The ZWERM Tree became a popular hangout, for some players even a symbol of togetherness. See the images for different types appropriation.
The ZWERM Tree became a popular hangout, for some players even a symbol of togetherness. Players passed by the Tree for an occasional 'single check-in' on their way to work or an errand, or met with their team for 'combo check-in'. Team placed posters on the Tree to invite other to come at a particular moment.
Although we designed the Sparrows for public interaction, private interactions proved a powerful amplifier of the social effects.
The Sparrows are interactive interventions attached to the window panes of residential houses. The inhabitants of these houses, volunteers we call 'Sparrow hosts', at times personally interacted with the objects, evoking playful interactions between the Sparrow host and the passersby. One player described to have experienced an “exciting yet invisible interaction” with a Sparrow host who seems to “enjoy making contact by echo-whistling”. So although we designed the Sparrows for public interaction, private interactions proved a powerful amplifier of the social effects. However, one Sparrow host received a written message in her mailbox calling her a cheater, signed with “the ZWERM inspection”. In future versions of ZWERM we will carefully consider interactions that mix public and private contexts.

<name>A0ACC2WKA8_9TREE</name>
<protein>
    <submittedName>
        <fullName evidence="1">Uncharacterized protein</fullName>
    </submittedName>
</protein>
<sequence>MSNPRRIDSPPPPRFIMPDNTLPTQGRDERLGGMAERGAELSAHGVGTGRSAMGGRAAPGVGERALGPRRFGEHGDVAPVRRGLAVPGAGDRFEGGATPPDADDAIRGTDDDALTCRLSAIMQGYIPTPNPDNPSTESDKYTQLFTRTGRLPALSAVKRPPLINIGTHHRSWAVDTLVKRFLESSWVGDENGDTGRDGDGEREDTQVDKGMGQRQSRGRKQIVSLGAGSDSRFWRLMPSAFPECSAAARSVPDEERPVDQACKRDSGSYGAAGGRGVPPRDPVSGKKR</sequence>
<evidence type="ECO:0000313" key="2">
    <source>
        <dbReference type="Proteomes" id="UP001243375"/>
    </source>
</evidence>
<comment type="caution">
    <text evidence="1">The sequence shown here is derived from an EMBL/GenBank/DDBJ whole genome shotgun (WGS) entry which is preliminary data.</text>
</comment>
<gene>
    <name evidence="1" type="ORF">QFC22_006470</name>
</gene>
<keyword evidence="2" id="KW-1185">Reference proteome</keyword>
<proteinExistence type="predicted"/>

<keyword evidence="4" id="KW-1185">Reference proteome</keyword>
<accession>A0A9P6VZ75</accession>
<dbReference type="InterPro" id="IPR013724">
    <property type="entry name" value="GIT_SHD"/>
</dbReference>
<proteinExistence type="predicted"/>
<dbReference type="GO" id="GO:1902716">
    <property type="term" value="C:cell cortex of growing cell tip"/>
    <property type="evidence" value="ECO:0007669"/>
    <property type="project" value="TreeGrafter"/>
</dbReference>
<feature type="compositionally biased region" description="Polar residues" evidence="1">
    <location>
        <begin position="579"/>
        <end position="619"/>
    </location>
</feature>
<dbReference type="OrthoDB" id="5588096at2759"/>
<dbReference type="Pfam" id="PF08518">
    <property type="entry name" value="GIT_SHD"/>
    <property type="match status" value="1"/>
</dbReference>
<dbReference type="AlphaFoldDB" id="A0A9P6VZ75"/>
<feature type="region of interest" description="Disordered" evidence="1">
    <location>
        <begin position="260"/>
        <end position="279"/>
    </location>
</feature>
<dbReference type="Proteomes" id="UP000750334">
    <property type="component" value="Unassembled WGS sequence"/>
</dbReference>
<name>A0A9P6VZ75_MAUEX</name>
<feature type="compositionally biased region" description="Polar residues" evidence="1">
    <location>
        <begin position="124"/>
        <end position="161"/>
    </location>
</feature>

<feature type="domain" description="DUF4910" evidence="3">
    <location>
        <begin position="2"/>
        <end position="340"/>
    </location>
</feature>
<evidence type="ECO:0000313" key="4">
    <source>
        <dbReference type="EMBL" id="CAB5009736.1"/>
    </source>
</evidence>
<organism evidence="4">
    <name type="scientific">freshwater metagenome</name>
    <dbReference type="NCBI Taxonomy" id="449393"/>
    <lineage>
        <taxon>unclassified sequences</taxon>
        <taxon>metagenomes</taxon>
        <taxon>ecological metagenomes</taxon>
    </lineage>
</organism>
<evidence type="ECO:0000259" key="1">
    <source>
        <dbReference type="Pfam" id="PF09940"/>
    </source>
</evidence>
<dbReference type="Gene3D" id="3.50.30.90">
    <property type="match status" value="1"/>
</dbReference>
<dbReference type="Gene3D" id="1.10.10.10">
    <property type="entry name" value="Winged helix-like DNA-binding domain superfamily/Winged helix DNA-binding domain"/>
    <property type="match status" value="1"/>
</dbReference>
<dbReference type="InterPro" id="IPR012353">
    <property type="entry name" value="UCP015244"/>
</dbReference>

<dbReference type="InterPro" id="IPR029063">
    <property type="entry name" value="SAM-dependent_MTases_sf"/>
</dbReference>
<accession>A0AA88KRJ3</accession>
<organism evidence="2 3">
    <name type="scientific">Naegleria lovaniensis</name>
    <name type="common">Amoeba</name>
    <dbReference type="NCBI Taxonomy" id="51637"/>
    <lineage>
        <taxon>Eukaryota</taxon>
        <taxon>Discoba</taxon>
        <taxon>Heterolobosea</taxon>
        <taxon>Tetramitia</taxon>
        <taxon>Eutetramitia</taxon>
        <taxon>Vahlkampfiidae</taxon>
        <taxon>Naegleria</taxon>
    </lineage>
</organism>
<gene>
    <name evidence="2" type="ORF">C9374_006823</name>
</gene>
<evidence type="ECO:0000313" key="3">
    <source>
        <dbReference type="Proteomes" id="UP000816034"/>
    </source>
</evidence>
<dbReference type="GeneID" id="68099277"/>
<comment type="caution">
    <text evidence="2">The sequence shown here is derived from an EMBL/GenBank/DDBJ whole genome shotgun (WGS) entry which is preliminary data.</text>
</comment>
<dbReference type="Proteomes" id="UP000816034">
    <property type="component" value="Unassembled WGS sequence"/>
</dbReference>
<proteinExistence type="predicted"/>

Sparrows are interactive birds that light up when someone whistles in the vicinity.
Sparrows are interactive birds, attached to the first floor windowpanes of residential houses. They light up in a random mix of colours when someone whistles in the vicinity, adding a ludic dimension to the neighborhood, improving the neighborhood atmosphere through an interactive poetic layer. A Sparrow houses a range of sensors, including sound, light, movement and CO2, as well as a 3G enabled SIM card.
Sparrows are part of a city game ZWERM, which aims to improve neighborhood cohesion and ultimately neighborhood participation, through a network of urban, ludic interventions. Within the game, each Sparrow whistle adds points to the neighborhoods’ score in which the object was located. Players are able to consult a map with the locations and the status of the Sparrows on the ZWERM website.